KUALA LUMPUR, Malaysia — The Malaysian government on Thursday returned to U.S. custody human remains recovered from the crash of a U.S. military transport plane in 1945.
A wooden box containing remains from the crash site was handed over to an American military team at an airport ceremony attended by U.S. Defense Secretary Ash Carter. The box was placed inside a larger medal container by the Americans, a U.S. flag placed over it, and the container was then carried aboard a U.S. C-17 cargo plane for a flight to Hawaii. A Defense Department lab will attempt to identify them.
U.S. officials declined to name the individuals associated with the remains or say how many sets of remains were recovered. It has been widely known for years that the only three servicemen aboard the C-47B cargo plane were Judson Baskett, William H. Myers and Donald E. Jones. The three were presumed to have died but have been listed ever since as missing in action.
The aircraft crashed on a mountain slope while flying from Singapore to an airfield in Penang, Malaysia, on Nov. 27, 1945, just months after the conclusion of World War II.
The exact cause of the crash is unclear.
The Pentagon says 50 U.S. military members are still listed as missing in action in Malaysia. The remains from the Nov. 27, 1945, crash of the U.S. Army Air Force C-47B cargo plane are the first to be recovered in Malaysia. Pentagon officials say more U.S. excavation efforts with the Malaysian military are expected.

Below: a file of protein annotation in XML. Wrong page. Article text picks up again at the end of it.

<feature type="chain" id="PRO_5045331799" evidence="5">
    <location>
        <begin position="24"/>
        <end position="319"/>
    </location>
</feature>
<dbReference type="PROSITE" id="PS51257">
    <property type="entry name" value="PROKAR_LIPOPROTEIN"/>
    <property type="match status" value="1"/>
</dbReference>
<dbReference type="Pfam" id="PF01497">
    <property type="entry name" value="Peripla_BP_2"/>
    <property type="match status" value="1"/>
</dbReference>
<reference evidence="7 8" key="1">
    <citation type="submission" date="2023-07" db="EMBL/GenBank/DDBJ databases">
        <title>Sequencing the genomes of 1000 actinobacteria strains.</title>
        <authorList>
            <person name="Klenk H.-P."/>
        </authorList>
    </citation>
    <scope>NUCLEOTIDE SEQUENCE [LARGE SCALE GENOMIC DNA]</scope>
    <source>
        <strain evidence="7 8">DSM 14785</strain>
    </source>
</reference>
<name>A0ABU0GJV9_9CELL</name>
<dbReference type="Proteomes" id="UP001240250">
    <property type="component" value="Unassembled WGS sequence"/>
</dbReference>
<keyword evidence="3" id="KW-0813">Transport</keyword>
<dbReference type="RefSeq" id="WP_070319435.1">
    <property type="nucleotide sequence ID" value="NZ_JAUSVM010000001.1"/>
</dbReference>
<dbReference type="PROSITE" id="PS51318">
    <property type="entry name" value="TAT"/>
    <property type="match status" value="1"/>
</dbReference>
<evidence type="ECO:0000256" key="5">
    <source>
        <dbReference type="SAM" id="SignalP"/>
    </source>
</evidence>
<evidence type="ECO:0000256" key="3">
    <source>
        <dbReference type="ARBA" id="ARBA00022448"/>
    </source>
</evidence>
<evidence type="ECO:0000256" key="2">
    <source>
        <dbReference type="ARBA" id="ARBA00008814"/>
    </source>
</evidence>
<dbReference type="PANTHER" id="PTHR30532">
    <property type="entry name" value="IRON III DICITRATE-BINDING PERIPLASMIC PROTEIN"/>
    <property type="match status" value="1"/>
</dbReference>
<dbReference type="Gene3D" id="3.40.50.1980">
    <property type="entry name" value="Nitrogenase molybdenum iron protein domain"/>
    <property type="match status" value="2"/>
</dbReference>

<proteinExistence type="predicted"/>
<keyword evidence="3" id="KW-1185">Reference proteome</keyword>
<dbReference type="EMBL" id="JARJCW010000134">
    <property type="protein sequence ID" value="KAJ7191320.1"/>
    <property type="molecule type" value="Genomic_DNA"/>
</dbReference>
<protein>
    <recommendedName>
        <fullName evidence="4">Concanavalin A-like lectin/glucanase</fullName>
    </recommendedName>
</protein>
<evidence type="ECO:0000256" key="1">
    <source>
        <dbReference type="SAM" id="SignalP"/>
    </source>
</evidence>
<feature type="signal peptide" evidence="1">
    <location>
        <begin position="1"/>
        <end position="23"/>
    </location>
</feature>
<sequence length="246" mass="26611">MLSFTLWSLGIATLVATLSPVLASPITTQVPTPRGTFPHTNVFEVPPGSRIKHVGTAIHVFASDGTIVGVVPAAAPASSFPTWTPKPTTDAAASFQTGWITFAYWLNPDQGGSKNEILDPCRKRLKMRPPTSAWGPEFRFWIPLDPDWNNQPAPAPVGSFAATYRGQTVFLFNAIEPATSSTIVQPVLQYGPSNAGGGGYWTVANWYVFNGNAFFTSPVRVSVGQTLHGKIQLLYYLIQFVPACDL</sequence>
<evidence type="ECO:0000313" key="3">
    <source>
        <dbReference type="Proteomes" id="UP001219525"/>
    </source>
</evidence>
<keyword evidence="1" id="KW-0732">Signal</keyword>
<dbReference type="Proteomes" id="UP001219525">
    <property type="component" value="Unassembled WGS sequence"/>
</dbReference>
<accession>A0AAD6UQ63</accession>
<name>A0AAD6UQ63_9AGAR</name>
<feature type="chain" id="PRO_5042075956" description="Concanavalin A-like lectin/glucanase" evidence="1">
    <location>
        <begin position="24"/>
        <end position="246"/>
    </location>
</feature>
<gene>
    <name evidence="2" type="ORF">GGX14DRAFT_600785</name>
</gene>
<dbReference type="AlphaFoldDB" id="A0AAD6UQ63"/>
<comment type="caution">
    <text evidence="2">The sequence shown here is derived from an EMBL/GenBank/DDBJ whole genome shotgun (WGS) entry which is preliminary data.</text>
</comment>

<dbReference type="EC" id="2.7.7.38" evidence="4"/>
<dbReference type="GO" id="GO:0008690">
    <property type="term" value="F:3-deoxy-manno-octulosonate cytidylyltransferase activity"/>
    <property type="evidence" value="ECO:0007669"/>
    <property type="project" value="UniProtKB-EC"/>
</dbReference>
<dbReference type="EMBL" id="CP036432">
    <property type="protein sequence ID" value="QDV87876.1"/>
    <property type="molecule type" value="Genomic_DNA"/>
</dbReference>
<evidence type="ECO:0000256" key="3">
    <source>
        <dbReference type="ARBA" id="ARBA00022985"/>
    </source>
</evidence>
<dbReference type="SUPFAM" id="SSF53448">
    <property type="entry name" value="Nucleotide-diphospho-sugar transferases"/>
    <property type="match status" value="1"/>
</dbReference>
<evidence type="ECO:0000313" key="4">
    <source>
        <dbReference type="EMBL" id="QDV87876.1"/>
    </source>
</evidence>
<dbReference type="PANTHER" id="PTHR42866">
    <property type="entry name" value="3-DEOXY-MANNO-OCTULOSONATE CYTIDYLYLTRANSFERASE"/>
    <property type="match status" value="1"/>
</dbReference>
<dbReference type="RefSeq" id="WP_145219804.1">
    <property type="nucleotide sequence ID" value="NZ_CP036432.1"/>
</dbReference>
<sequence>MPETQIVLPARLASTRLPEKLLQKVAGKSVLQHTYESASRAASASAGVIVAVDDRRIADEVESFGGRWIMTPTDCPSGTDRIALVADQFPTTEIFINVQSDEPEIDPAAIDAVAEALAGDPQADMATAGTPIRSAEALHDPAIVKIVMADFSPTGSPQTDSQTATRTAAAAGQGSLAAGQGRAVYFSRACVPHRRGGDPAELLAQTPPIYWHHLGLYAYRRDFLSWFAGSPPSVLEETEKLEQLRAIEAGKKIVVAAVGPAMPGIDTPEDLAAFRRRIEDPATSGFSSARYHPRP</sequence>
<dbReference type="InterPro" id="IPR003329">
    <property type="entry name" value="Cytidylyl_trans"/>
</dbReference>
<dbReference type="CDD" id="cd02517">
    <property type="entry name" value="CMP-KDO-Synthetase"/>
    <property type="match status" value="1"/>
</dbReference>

The wreckage of the C-47B cargo plane was spotted from the air as far back as 1966, but the Pentagon did not undertake a recovery effort until recently.
In a May 2012 news story about the case, the Knoxville News Sentinel quoted a nephew of William H. Myers as saying Myers’ mother, Edith R. Myers, had unsuccessfully pushed for years for a U.S. military search mission in Malaysia. The nephew, Bill H. Myers of Knoxville, told the paper that Edith Myers died in 1973 not knowing for certain what had happened to her son.
The Pentagon’s Defense POW-MIA Accounting Agency conducts excavations around the world in search of remains of U.S. servicemen missing from World War II and the Korean and Vietnam wars. The agency was recently reorganized and renamed following years of criticism by MIA family advocacy groups that call the Pentagon’s remains recovery and identification efforts weak and ill-managed.